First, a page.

The synthetic chemicals from plastic containers can end up in your food (especially when using them to heat food in the microwave).  Use glass or stainless steel instead (we love these containers).

Add 2 servings of vegetables to your day

The recommended daily intake of vegetables and fruit is 9 - 11 servings.  Make a green smoothie and add two servings easily!

Get up from your desk every 45 minutes

A lack of exercise has been proven to lead to osteoporosis, heart damage, muscle decline, hormone problems, a bad back, poor circulation, diabetes, cardio vascular disease, cancer.... But even if you already exercise an hour a day, your workout can't offset all the damage of excessive sitting.  Set a timer on your smartphone or download an app.

Go for a lunch time walk

Exposing yourself to bright light during the day will increase the quality of your sleep which improves your immune system, helps protect against cancer, diabetes, stroke and heart disease, and improves brain function.

Include a fast day this week

Occasionally restricting food has been shown to slow the ageing process by turning off an anti longevity gene. What seems to work best for many is intermittent fasting: stop eating at 6pm and eat again at noon the next day for an 18 hour fast. Fasting twice a week will also help to lose weight.

This a review of the book Younger. The breakthrough programme to reset your genes and reverse ageing by Dr Sara Gottfried.


The perfect green smoothie

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There is no easier way to up your vegetable intake than a morning green smoothie.   Compared to juices, smoothies have the added advantage of containing the whole of the vegetable including the fibres which are crucial for gut health.  I try to include at least two vegetables and prefer to use coconut water instead of (nut)milk for a lighter tasting result.   


serves 2



1 cucumber, cut in 4
1 handful baby spinach
1 handful kale
1/4 frozen banana
small piece of ginger
250ml coconut water
juice of 1/2 lemon
1 serving protein powder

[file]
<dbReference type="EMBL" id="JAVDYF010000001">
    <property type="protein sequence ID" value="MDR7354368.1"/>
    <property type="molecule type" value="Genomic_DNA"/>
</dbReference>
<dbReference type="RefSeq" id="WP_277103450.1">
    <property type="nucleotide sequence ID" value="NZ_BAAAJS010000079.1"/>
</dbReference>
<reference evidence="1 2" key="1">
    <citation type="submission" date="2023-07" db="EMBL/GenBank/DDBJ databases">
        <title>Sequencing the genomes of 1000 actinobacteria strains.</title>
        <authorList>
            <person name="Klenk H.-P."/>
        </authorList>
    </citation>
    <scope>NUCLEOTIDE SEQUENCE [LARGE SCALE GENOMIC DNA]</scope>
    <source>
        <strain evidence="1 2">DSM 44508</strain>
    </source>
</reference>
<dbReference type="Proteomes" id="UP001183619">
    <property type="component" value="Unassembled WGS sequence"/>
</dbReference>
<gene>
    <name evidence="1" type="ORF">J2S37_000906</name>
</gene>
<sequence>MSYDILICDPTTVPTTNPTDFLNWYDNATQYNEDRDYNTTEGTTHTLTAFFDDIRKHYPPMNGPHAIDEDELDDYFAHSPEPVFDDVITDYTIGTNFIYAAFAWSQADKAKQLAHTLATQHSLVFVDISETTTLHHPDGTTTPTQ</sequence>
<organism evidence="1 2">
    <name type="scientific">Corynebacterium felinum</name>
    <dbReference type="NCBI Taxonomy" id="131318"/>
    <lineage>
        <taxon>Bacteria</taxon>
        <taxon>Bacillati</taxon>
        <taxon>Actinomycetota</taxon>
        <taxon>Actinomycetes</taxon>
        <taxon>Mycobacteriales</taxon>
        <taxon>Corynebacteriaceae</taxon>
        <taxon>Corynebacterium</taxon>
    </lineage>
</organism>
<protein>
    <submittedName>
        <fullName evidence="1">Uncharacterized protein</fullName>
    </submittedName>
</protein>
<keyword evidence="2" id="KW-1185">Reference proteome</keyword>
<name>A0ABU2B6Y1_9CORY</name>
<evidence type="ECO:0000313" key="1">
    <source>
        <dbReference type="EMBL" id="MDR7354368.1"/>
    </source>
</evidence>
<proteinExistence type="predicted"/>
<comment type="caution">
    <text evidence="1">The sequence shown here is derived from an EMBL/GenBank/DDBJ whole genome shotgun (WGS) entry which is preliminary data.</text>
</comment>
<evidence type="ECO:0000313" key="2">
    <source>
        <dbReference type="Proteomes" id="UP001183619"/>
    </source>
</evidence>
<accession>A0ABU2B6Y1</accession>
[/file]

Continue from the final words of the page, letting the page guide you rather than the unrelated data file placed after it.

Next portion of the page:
a few icecubes

  1. Blend all the ingredients in a high powered blender until smooth.

  2. Add more coconut water if the smoothie is too thick.


  • This is a very flexible recipe: don't have spinach? use lettuce or kale. don't like mango? use apple

  • If you find the taste of a vegetable based smoothie hard to get used to add some more fruit then gradually reduce fruit and add more vegetables

Chocolate banana bread

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After we cut out sugar and gluten, baking became a real challenge. I find the secret is using butter instead of the often substituted coconut oil.  This recipe is hiding a secret ingredient: courgette!  Rest assured no one will guess it's there though!  


makes 1



Wet ingredients
300gr bananas
80ml nut milk (1/3 cup)
50gr butter
1 teasp vanilla extract
2 eggs
150gr courgette

Dry ingredients
60gr buckwheat flour (1/2 cup)
60gr almond flour (1/2 cup)
1.5 teasp baking powder
1/2 teasp baking soda
5 tblsp cacao powder
100gr chocolate (min 80%), roughly chopped

Add ons

  1. Preheat oven to 180°C

  2. Mix all wet ingredients in a blender until smooth

  3. Add dry ingredients to blender and mix loosely until just combined

  4. Pour into a cake in

  5. Add a thin slices of banana to the top

  6. Cook for 45 minutes

  7. Let cool slightly before removing from tin and slicing.


  • Slices freeze really well separated with baking paper. Toast in the oven, no need to defrost.